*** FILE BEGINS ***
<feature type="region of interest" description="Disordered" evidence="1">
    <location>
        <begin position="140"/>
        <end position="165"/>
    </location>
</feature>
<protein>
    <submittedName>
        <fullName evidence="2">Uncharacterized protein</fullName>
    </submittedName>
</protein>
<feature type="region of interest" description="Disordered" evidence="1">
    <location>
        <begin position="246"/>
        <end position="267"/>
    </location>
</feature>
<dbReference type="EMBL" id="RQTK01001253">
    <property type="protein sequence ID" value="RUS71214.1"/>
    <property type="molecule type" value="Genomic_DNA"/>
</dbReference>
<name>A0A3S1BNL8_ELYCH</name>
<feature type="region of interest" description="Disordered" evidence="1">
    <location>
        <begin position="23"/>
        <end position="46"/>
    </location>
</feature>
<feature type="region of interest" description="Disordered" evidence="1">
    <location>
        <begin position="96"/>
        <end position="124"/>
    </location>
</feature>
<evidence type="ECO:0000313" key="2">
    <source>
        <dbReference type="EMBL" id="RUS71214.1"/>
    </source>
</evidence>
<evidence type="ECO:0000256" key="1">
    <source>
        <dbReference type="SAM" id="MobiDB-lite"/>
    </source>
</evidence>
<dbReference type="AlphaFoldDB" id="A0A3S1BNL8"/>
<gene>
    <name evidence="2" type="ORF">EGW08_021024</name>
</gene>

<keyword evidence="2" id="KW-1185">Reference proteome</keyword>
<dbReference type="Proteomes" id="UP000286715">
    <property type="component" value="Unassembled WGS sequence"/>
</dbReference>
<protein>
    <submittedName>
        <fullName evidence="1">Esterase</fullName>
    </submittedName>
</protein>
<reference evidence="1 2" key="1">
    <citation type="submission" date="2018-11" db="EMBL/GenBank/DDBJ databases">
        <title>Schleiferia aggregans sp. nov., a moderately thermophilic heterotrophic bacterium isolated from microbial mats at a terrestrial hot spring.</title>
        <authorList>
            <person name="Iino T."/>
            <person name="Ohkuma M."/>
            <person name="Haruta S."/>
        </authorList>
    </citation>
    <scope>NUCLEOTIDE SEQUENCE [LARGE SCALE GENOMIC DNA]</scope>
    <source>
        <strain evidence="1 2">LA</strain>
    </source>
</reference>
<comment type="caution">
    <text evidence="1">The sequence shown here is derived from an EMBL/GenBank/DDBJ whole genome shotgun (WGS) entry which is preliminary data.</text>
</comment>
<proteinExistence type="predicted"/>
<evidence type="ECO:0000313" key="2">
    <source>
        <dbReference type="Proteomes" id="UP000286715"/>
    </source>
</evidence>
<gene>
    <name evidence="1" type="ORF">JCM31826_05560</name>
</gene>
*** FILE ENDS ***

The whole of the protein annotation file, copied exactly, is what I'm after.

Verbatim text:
<feature type="region of interest" description="Disordered" evidence="1">
    <location>
        <begin position="140"/>
        <end position="165"/>
    </location>
</feature>
<protein>
    <submittedName>
        <fullName evidence="2">Uncharacterized protein</fullName>
    </submittedName>
</protein>
<feature type="region of interest" description="Disordered" evidence="1">
    <location>
        <begin position="246"/>
        <end position="267"/>
    </location>
</feature>
<dbReference type="EMBL" id="RQTK01001253">
    <property type="protein sequence ID" value="RUS71214.1"/>
    <property type="molecule type" value="Genomic_DNA"/>
</dbReference>
<name>A0A3S1BNL8_ELYCH</name>
<feature type="region of interest" description="Disordered" evidence="1">
    <location>
        <begin position="23"/>
        <end position="46"/>
    </location>
</feature>
<feature type="region of interest" description="Disordered" evidence="1">
    <location>
        <begin position="96"/>
        <end position="124"/>
    </location>
</feature>
<evidence type="ECO:0000313" key="2">
    <source>
        <dbReference type="EMBL" id="RUS71214.1"/>
    </source>
</evidence>
<evidence type="ECO:0000256" key="1">
    <source>
        <dbReference type="SAM" id="MobiDB-lite"/>
    </source>
</evidence>
<dbReference type="AlphaFoldDB" id="A0A3S1BNL8"/>
<gene>
    <name evidence="2" type="ORF">EGW08_021024</name>
</gene>

<keyword evidence="2" id="KW-1185">Reference proteome</keyword>
<dbReference type="Proteomes" id="UP000286715">
    <property type="component" value="Unassembled WGS sequence"/>
</dbReference>
<protein>
    <submittedName>
        <fullName evidence="1">Esterase</fullName>
    </submittedName>
</protein>
<reference evidence="1 2" key="1">
    <citation type="submission" date="2018-11" db="EMBL/GenBank/DDBJ databases">
        <title>Schleiferia aggregans sp. nov., a moderately thermophilic heterotrophic bacterium isolated from microbial mats at a terrestrial hot spring.</title>
        <authorList>
            <person name="Iino T."/>
            <person name="Ohkuma M."/>
            <person name="Haruta S."/>
        </authorList>
    </citation>
    <scope>NUCLEOTIDE SEQUENCE [LARGE SCALE GENOMIC DNA]</scope>
    <source>
        <strain evidence="1 2">LA</strain>
    </source>
</reference>
<comment type="caution">
    <text evidence="1">The sequence shown here is derived from an EMBL/GenBank/DDBJ whole genome shotgun (WGS) entry which is preliminary data.</text>
</comment>
<proteinExistence type="predicted"/>
<evidence type="ECO:0000313" key="2">
    <source>
        <dbReference type="Proteomes" id="UP000286715"/>
    </source>
</evidence>
<gene>
    <name evidence="1" type="ORF">JCM31826_05560</name>
</gene>